Top Turkmen diplomat touts non-aligned summit

By Dilara Hamit

ANKARA

A recent summit in Azerbaijan made it possible to constructively consider the role and place of the non-aligned movement in the modern world, said the foreign minister of Turkmenistan — a member of the movement — on Monday.

The Baku Summit of the Non-Aligned Movement on Oct. 25 discussed issues on the implementation of the movement’s goals and objectives, taking into account current realities and prospects for the long-term development of international cooperation as a whole, Rashid Meredov told a press briefing in Ashgabat, Turkmenistan’s capital.

The 18th forum of the 120-member group, which covers 55% of the world’s population, discussed responses to contemporary challenges around the world, at a time when the relevance of the movement in the post-Cold War era is under question.

Turkey has been closely following developments within the non-aligned movement and since 2006 has taken part in high-level meetings of the movement as a guest country.

Meredov’s briefing was attended by the heads of diplomatic missions and representative offices of international organizations working in Turkmenistan and representatives of local and foreign media accredited in the country.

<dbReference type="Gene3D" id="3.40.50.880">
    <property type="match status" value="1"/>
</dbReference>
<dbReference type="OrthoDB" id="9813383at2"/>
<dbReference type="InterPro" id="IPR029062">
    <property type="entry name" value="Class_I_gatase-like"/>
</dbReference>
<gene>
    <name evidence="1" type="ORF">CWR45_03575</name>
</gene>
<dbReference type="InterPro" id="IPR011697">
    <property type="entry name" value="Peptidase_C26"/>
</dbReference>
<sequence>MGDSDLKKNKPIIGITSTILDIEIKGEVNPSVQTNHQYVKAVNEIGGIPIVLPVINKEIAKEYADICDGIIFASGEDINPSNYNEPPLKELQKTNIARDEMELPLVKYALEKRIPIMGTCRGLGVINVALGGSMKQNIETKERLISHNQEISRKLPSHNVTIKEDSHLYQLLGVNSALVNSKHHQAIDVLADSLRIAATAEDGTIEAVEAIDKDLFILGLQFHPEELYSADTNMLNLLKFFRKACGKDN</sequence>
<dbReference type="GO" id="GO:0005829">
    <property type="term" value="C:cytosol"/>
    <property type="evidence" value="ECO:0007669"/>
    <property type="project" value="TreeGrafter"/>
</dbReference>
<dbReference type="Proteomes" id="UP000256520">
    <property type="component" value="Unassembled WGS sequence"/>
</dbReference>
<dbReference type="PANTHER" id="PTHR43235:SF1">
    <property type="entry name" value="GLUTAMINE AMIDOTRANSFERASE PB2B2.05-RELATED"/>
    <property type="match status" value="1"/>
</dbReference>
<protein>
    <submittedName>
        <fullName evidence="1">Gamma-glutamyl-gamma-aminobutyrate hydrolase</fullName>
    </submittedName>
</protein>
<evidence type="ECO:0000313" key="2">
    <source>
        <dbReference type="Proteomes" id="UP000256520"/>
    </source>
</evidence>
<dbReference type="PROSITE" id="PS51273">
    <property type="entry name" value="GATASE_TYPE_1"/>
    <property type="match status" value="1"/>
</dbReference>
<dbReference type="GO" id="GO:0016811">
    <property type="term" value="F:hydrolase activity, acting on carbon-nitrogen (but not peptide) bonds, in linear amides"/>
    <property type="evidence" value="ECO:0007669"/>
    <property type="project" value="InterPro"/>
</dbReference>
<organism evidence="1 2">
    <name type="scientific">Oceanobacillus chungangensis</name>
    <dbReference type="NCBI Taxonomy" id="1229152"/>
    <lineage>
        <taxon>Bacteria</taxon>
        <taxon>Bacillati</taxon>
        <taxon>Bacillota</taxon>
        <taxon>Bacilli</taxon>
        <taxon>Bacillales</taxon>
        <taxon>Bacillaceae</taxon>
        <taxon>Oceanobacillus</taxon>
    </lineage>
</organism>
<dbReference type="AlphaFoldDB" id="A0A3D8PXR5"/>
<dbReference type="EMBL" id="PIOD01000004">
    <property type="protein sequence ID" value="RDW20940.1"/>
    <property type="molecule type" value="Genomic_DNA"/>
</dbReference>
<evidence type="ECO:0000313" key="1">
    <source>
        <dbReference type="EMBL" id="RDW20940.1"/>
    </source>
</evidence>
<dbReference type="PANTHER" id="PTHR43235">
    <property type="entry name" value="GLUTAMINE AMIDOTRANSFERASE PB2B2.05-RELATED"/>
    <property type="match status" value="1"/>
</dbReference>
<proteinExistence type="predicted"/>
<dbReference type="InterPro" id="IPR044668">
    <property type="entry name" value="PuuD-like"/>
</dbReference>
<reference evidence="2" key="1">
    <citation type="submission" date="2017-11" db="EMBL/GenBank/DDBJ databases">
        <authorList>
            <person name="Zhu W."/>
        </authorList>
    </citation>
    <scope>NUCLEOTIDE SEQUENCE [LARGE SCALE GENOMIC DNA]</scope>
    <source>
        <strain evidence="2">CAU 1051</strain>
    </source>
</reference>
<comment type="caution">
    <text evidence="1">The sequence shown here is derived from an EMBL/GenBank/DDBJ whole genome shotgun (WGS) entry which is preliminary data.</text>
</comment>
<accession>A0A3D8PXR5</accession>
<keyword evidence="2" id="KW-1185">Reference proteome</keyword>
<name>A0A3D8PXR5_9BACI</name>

“Fundamental principles, which include respect for fundamental human rights, the goals and principles of the UN Charter, respect for the sovereignty and territorial integrity of all nations, the promotion of mutual interests and cooperation, respect for justice and international obligations, the settlement of all international disputes by peaceful means in accordance with the UN Charter and a number of other areas, formed the basis of the foreign policy of neutral Turkmenistan in the early years of our independence,” he said.

At the summit, Gurbanguly Berdimuhamedov, the president of Turkmenistan, assessed the current state of the world and proposed serious initiatives aimed at resolving a number of pressing global issues.

Berdimuhamedov “voiced initiatives on key aspects of global sustainable development such as the peaceful coexistence of states, countering terrorism, resolving refugee problems, achieving food security, and environmental well-being,” Meredov said.

“We are convinced that our states should act from a consolidated position in defense of the legitimate rights and interests of developing countries, actively uphold justice and equality in international economic relations, and strongly oppose discrimination, unreasonable, often artificial barriers in the world trade, for the recognition of the economic sovereignty of peoples and states,” Berdimuhamedov said in a speech at the summit.

The movement’s first summit was held in Belgrade, now the capital of Serbia, in 1961, with the participation of 29 countries. They were committed to keeping their foreign policy non-aligned and not participating in military and political blocs. They also stressed the need for peaceful coexistence based on the principles of independence and equality.

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